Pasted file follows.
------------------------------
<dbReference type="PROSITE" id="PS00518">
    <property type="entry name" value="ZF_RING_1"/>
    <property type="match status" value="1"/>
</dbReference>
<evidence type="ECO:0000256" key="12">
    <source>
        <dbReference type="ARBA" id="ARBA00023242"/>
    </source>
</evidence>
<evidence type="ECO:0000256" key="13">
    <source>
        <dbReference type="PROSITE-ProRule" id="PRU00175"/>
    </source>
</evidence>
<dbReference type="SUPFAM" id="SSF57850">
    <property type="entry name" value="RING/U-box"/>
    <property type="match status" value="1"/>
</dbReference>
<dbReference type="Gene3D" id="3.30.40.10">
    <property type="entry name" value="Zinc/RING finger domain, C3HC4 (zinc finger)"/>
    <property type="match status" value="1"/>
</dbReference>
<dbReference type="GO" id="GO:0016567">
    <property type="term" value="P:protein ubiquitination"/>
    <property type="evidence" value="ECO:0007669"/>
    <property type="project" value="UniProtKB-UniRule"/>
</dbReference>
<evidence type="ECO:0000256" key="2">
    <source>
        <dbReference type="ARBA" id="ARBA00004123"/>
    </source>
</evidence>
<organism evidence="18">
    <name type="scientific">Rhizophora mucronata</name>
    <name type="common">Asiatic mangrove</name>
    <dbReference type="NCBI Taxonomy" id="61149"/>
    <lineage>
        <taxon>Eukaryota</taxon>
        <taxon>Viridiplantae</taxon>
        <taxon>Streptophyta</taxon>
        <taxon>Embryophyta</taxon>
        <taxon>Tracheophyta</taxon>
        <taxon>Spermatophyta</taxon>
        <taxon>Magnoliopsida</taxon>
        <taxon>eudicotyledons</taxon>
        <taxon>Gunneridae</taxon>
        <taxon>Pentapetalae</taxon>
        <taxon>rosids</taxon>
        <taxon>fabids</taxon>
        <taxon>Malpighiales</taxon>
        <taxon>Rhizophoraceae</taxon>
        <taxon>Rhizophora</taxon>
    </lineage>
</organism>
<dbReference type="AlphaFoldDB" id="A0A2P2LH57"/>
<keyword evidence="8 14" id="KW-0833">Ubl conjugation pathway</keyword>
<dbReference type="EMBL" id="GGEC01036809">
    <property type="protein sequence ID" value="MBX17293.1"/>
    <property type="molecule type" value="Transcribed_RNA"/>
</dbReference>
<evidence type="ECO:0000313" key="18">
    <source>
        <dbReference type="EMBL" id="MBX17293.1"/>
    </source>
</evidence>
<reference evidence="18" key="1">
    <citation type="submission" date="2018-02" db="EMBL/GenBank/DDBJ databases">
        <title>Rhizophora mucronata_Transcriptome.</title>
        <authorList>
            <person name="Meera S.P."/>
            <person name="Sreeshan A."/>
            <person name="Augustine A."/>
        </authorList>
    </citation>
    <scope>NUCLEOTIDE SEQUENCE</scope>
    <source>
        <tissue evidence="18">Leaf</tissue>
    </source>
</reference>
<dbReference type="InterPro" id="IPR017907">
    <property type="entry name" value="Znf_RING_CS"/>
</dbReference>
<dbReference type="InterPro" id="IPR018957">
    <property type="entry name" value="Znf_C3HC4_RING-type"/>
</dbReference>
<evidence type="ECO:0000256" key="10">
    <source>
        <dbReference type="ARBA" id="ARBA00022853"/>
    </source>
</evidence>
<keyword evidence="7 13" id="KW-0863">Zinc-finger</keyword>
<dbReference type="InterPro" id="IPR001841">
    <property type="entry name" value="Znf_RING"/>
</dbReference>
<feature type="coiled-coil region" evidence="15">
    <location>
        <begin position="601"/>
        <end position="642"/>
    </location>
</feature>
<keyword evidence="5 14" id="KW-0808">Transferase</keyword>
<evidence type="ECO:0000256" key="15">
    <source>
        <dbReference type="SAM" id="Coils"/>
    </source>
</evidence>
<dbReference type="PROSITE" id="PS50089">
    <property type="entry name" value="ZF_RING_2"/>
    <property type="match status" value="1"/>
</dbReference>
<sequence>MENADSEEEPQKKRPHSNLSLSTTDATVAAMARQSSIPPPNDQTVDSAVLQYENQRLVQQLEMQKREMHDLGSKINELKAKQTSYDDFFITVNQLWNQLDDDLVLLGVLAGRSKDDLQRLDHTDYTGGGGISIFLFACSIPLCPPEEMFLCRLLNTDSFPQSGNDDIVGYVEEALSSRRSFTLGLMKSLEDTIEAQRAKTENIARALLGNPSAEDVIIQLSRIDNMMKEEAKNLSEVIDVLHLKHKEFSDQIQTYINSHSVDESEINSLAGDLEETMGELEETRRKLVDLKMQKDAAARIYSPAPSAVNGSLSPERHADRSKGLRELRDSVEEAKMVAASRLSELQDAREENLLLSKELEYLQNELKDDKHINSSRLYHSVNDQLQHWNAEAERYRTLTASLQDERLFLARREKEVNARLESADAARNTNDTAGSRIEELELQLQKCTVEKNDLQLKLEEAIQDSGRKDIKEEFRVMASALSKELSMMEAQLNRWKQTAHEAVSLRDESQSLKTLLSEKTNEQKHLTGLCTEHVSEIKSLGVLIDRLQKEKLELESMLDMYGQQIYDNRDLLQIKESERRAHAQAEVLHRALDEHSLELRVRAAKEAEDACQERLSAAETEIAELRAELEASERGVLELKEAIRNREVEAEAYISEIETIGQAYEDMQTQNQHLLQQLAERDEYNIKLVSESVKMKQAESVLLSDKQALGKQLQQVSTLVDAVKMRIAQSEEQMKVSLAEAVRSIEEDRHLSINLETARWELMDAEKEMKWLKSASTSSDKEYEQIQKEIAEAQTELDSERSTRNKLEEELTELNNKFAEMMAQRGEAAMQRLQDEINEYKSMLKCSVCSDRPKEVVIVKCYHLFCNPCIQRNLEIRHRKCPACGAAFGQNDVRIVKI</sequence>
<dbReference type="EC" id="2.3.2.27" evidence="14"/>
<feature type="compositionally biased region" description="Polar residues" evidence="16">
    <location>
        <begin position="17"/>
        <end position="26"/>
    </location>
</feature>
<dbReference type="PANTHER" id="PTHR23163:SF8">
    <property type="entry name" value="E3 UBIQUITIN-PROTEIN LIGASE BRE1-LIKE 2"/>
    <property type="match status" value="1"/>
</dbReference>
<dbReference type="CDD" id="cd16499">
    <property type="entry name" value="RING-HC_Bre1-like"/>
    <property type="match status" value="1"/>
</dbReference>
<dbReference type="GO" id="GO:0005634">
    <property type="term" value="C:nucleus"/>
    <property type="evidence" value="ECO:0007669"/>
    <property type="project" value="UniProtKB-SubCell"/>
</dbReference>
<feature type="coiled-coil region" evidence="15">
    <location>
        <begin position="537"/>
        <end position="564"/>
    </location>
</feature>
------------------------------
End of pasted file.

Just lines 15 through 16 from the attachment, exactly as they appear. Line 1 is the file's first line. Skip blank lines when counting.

<dbReference type="SUPFAM" id="SSF57850">
    <property type="entry name" value="RING/U-box"/>